On Matters of Reconstructionism and Cultural Appropriation
One of the more common issues faced by heathen community is the inability of people to look beyond the fantastical horned helmets of the comic strip Vikings who have come to be recognized as mascots of the ancient faith. To help to put that into perspective, it should be taken into consideration just who the actual Vikings were. In fact the Viking era (793 C.E. – 1066 C.E.) and the Vikings themselves were little more than bands of sea merchants and pirates who, (unlike many of their mainland counterparts) from lack of southern influence managed to preserve their culture, religion and way of life. While impressive and certainly influential- Tribes of Viking warriors are responsible for having established settlements and trading posts across the majority of Europe, and into North America, it seems silly that such a small sample of the people who actually practiced the Old Faith would come to define an entire belief system which had already been in practice for more than 1500 years at the time.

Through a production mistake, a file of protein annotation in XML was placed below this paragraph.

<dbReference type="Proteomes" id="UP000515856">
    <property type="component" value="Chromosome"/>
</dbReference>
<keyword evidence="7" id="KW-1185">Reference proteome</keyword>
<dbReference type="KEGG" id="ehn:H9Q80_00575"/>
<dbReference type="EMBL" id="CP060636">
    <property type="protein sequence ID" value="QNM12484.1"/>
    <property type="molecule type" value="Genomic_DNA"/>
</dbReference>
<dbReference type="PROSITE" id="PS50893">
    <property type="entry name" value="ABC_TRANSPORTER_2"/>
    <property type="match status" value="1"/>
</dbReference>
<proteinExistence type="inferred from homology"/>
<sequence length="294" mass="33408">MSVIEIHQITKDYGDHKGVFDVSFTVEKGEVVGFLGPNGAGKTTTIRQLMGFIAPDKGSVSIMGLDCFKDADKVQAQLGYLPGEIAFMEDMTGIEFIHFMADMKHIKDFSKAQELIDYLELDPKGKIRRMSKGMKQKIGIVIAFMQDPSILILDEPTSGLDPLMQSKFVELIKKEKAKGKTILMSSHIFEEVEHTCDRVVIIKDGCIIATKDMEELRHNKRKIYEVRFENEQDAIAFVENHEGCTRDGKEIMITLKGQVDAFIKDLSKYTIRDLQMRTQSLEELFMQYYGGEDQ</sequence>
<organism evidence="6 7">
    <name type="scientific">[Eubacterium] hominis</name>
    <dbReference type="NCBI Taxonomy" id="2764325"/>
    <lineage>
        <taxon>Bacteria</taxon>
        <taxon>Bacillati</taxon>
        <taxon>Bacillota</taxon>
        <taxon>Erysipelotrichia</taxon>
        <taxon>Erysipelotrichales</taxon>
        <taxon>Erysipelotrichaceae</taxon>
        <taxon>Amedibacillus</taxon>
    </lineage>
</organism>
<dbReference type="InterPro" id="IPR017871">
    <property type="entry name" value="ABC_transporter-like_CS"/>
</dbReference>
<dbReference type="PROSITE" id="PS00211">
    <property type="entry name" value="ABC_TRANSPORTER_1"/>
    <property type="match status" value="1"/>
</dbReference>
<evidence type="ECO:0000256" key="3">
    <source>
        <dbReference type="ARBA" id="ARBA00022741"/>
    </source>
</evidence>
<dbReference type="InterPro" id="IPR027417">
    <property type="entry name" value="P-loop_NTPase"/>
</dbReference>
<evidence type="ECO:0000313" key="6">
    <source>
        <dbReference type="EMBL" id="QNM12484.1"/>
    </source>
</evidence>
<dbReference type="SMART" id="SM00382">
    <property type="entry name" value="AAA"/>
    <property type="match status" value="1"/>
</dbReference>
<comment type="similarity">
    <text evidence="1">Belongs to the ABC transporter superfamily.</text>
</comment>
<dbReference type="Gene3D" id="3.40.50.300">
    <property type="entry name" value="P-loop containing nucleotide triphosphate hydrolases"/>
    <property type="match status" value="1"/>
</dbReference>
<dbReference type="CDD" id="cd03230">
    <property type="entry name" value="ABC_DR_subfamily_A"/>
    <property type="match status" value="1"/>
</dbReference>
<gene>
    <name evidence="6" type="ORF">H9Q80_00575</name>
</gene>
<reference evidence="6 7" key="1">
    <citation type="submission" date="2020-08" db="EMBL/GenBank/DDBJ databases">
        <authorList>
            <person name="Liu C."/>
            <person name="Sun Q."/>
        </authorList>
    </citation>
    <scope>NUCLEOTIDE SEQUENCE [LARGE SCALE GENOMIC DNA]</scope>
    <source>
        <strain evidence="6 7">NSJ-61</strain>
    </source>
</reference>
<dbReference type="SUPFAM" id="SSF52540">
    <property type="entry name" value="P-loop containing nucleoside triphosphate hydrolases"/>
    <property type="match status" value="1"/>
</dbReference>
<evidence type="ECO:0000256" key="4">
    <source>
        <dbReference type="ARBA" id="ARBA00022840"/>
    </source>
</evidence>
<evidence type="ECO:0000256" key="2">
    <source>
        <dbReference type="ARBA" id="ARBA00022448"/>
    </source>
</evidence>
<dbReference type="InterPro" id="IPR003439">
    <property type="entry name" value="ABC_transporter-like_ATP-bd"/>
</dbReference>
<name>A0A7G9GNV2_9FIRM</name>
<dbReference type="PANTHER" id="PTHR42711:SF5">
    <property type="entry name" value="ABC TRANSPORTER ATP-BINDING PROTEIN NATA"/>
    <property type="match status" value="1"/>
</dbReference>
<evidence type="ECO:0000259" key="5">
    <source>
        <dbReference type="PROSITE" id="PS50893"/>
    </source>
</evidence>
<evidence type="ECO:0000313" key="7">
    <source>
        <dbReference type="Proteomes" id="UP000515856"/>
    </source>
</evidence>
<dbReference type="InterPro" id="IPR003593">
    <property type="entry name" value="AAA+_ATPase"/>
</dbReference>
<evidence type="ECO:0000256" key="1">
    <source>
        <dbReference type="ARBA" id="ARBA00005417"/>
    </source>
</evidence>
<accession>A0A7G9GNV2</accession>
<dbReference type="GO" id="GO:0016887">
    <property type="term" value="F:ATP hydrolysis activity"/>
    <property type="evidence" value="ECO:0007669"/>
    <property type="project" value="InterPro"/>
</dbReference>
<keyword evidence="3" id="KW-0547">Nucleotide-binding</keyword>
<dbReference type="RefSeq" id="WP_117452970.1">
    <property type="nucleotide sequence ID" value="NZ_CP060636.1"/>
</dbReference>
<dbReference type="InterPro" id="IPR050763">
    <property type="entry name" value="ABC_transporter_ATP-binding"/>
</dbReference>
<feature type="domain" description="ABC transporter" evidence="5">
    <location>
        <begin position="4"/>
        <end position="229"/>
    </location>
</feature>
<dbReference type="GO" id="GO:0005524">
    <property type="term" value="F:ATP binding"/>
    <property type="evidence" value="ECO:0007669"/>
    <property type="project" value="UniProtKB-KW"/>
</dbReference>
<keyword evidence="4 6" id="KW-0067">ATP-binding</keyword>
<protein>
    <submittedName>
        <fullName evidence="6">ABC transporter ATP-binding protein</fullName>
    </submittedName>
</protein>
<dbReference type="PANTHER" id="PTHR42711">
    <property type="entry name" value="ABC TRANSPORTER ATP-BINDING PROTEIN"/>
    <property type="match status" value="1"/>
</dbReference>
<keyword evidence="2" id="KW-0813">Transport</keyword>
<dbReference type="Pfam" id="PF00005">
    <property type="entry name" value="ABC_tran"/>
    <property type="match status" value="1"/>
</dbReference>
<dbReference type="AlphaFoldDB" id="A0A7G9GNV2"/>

To accurately apply ancient philosophies to any modern society is difficult. Differences in technology, morality, contraception as well as the access and availability of food and resources have all changed drastically from the times when these philosophies were originally derived. Because of this it has becomes extremely difficult for those living in a privileged, modern society to be able to empathize with or understand the logic and thought processes used by their ancestors- a predicament not aided by lack of written documentation from the period. In an effort to counter this and to bring more legitimacy to Ásatrú as an ethnic religion, certain groups of practitioners have taken to removing themselves from their daily routines and from the conveniences of modern life so that they may experience a sample of what life was like for so many generations of ancestors who came before us. These groups, often referred to as “reconstructionists” find a spiritual connection and understanding through the sharing of experiences with their ancestors.